Title: German Jihad
Author: Guido W. Steinberg
Steinberg, Guido (2013). German Jihad: On the Internationalization of lslamist Terrorism. New York: Columbia University Press
- Unlikely internationalists: putting German jihadism into perspective — Two Hamburg cells: a history of jihadist terrorism in Germany — “A second 9/11”: the Sauerland plot — The Islamic jihad union — The Turkish dimension — “Leaving Kuffaristan”: radicalization and recruitment in Germany — The German Taliban Mujahideen — “The worst enemy of Islam”: the Islamic movement of Uzbekistan against Germany — Germans in the Taliban Stalingrad: fighting the Kunduz insurgency — “This is the last year America”: threats and prospects.
- Qaida (Organization)
- Terrorism–Religious aspects–Islam.
Date Posted: October 22, 2015
Reviewed by Joseph Sinai
Germany has been threatened by terrorism since the 1970s, but in its formative period it was primarily by far-leftist militant groups. Beginning in the 1990s, however, as Germany’s Muslim population expanded, Muslim extremism began to take root in the country, exemplified by the Hamburg cell which played a major role in 9/11’s attacks against America. Since then, the militant Islamist threat has escalated, with German jihadists becoming, in the author’s words, “Europe’s most dynamic,” with many of them traveling to Turkey, Chechnya, Pakistan, and Afghanistan to join al Qaida-affiliated forces. The author, a researcher at the German Institute for International and Security Affairs, is considered one of his country’s leading experts on terrorism.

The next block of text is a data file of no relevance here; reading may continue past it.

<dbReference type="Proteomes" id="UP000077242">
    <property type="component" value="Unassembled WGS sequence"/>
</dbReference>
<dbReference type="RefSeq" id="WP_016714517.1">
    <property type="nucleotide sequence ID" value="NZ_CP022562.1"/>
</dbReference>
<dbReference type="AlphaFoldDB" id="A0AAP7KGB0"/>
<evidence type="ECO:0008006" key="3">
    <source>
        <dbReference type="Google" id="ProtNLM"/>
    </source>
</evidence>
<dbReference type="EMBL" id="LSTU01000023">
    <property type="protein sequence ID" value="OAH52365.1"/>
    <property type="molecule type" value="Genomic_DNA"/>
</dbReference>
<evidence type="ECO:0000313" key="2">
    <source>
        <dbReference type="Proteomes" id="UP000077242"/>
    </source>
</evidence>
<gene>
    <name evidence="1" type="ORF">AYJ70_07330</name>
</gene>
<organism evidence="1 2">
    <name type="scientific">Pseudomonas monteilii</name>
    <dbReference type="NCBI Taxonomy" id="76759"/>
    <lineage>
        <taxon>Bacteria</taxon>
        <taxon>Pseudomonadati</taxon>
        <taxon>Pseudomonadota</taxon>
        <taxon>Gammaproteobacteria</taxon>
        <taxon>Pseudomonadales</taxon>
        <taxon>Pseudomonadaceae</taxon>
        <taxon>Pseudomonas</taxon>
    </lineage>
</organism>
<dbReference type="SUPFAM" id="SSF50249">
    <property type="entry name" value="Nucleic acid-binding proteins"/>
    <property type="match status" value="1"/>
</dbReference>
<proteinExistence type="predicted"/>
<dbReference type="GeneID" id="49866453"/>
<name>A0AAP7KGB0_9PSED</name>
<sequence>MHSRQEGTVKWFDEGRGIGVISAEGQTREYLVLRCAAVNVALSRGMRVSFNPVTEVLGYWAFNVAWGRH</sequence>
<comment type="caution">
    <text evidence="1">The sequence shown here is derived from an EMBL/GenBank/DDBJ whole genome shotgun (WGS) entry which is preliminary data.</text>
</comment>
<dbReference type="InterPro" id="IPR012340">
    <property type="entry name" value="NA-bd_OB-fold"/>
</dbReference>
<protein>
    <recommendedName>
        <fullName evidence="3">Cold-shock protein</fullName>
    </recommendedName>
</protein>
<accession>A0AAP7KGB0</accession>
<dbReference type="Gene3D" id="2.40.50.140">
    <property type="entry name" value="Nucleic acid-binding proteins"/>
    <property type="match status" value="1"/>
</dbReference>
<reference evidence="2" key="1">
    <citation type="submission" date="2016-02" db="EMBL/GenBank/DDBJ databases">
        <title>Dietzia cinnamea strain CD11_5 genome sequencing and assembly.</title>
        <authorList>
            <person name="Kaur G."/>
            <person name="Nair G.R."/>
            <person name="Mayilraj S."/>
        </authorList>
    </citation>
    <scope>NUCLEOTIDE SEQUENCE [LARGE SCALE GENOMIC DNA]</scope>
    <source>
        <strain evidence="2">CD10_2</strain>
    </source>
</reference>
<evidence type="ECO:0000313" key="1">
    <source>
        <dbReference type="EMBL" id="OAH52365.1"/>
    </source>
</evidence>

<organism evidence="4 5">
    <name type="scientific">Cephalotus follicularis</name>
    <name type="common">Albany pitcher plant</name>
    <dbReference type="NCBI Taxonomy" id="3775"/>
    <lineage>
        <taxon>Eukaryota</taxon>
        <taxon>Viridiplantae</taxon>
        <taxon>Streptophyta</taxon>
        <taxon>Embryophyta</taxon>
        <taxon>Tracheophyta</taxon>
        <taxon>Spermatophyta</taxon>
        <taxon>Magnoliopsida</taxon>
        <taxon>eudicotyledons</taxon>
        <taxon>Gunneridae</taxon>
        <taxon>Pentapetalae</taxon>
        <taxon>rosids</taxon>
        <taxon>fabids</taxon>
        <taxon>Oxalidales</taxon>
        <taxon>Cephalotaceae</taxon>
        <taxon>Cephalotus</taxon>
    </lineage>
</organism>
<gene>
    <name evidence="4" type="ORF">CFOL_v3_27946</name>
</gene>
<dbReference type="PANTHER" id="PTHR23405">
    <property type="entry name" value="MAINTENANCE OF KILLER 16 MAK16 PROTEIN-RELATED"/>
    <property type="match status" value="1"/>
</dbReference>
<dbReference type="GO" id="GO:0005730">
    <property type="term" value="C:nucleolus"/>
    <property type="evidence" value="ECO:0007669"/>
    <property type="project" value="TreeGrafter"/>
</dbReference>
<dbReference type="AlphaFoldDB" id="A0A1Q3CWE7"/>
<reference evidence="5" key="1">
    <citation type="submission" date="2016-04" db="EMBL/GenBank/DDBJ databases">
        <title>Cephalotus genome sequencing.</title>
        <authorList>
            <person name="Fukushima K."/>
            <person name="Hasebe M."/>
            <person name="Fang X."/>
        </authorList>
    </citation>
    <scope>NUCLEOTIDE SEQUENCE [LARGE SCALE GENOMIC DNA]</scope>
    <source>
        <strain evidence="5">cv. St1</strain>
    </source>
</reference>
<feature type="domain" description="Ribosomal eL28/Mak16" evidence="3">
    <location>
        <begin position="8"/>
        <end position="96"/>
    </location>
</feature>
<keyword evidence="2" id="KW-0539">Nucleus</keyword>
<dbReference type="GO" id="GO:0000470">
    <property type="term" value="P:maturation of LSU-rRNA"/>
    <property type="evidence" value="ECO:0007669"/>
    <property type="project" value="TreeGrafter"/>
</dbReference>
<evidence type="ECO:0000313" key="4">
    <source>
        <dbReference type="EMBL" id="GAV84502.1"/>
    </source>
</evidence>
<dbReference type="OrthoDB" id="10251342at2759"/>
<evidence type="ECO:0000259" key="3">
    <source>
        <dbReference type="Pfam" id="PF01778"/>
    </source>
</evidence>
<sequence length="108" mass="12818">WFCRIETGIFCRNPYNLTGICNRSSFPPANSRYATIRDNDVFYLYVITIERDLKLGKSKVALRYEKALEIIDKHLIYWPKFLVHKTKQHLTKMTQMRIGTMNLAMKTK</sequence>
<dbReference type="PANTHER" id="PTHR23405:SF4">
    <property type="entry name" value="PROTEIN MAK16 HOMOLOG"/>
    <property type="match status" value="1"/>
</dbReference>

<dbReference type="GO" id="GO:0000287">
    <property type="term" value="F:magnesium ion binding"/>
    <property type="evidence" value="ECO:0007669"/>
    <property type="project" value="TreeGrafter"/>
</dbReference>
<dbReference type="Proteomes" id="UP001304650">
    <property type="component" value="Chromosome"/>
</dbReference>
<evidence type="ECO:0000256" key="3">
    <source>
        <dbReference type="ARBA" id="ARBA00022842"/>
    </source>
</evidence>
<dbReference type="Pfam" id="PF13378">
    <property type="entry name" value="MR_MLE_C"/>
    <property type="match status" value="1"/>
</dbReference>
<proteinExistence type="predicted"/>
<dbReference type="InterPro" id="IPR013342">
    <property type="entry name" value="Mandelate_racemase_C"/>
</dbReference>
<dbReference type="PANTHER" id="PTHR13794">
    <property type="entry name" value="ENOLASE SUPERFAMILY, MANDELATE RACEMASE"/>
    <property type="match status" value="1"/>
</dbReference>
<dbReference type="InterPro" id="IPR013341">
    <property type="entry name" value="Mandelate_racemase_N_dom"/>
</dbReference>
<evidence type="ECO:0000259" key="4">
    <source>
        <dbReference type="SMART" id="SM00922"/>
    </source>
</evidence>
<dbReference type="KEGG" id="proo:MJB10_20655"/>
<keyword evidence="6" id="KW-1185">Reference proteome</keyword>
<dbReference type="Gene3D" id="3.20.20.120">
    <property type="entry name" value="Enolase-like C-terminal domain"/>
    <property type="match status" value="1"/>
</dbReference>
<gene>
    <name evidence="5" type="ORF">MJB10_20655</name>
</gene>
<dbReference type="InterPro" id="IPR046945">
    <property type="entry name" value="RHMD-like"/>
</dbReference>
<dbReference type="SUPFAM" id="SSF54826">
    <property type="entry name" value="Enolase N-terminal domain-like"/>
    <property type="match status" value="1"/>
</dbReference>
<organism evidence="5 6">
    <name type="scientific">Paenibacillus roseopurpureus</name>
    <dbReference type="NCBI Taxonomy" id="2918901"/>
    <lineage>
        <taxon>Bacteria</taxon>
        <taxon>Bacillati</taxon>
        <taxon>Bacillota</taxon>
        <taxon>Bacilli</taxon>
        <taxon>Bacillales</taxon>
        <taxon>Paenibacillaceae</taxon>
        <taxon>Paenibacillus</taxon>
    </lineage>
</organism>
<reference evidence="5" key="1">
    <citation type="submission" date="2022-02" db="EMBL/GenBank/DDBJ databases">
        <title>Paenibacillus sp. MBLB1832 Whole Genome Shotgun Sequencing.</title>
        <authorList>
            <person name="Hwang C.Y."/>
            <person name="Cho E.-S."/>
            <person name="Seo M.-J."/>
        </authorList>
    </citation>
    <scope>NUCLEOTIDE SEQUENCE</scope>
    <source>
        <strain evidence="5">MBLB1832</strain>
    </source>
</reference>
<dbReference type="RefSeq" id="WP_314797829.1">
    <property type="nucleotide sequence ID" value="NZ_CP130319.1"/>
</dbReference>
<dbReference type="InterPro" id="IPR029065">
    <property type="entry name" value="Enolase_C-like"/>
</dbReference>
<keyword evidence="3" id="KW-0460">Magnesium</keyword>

Sinai, Joseph C. in The Intelligencer: Journal of U. S. Intelligence Studies (20, 1, Spring/Summer 2013, p. 107). Joseph Sinai, Ph.D. Dr. Joshua Sinai is a Washing~ ton-based educator and consultant on terrorism and counterterrorism studies. He can be reached at: Joshua.Sinai@comcast.net.